When two people are romantically interested in each other, they make it known and it doesn’t turn into this long, drawn out, ambiguous rigamarole of wondering whether or not they’re interested. It’s because one or both parties are being ambiguous why these ‘Whatchamacallit situations’ where people aren’t sure whether they’re “just friends” or whether whatever they’ve been doing is building towards dating or a relationships are happening in the first place. I’m still waiting for that email/comment/story that goes, “Our situation was super ambiguous and we texted / Facebook messaged for months/years and even slept in the same bed / dry humped / did everything but / did everything and still continued being ambiguous and here we are living happily ever after”.

What I do hear plenty of variations of is, They’re so interested in me that they don’t know how to show it and/or are so overwhelmed by it’. This is projecting and it leads to a whopper of an imagination hangover. Most of us struggle to predict the innermost feelings and thoughts of people that we’ve spent our entire lives around [family] and even those of us who think that we can must be careful of being complacent and assumptive. If you’ve come up with all manner of excuses for why your ‘Whatchamacallit situation’ is what it is, it’s time to ask:

How did you come to know so much about someone who is not expressing words and creating matched actions about the very thing that counts [what’s going on in this ‘relationship’]?

It’s tricky when friends and readers share tales of meeting “quirky”, “eccentric”, “super clever”, “poetic” and other such people who they ‘hang out’ with, talk about “everything”, and typically exchange a hell of a lot of texts and Facebook messages. Part of me wants to dress up as Whoopi Goldberg’s character in Ghost and say, “Molly, you in danger girl”. How can they spend so much time around or talking (or tippy tapping messages) to somebody who they say that they talk about “everything” with and yet still have no clue whether they reciprocate their interest and/or are up for a relationship?

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Expand your comfort zone so that you can expand your experiences

If you’ve ever been involved with a Mr/Miss Unavailable, you will be familiar with being managed right down into their status quo. If you imagine that on a scale of 1-10, their status quo is that they like things to be around a 5, whatever they do whether it’s blowing smoke up your bum and promising you the world or insisting that things will be different “this time” (going into 7,8 + territory), or whether it’s at the opposite end and frustrating you to the point where things become mighty tense or you give them the heave ho, if they have their way (they love doing things on their terms), they’ll eventually manage you and things back to 5.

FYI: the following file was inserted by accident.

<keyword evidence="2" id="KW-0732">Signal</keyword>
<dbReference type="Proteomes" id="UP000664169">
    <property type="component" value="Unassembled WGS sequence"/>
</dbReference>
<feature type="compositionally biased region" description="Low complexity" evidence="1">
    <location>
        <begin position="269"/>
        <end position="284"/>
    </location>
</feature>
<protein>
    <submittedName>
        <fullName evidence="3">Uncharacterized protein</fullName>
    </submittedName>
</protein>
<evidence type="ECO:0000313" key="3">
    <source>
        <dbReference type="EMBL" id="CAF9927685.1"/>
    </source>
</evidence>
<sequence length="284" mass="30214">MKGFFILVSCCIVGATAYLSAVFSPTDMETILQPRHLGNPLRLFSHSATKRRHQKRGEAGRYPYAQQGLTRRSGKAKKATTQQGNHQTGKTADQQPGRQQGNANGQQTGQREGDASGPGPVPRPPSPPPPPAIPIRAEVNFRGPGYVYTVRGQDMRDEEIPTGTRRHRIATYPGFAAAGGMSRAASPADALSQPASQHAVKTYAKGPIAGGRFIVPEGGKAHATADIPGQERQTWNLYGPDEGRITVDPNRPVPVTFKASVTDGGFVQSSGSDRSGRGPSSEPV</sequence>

One of the things that I’ve noticed about us humans though is that we are very loyal to our habits, even the ones that bring us pain and keep us in our uncomfortable comfort zone and this got me thinking:

When we end up in a cycle of doing and thinking variations of the same thing and expecting different results (think Relationship Insanity + the disappointment cycle), we are guilty of managing ourselves into our own status quo. We turn down the heat on ourselves as if we’re afraid we’ll overcook it.

Sound familiar?

You accomplish something really good. Maybe you get that job or promotion that you’ve been vying for. Maybe you win that client. Maybe you buy your dream property or start that business you’ve been talking about for ages. Instead of soaking up your success and giving you a pat on the back, you enjoy the good feelings for a nanosecond and then you get into a big fight with someone that on reflection, you wonder what the hell you were truly kicking off about. Or you get in touch with your ambivalent ex to share in your good tidings (Are you on feckin’ crack?) or you go on the hunt for problems and end up whipping you into a state of anxiety.

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My Book - Mr Unavailable and the Fallback Girl

Stop believing that you did something to make them unavailable or that their inadequacies are down to your inadequacies - it is not about you; they are unavailable!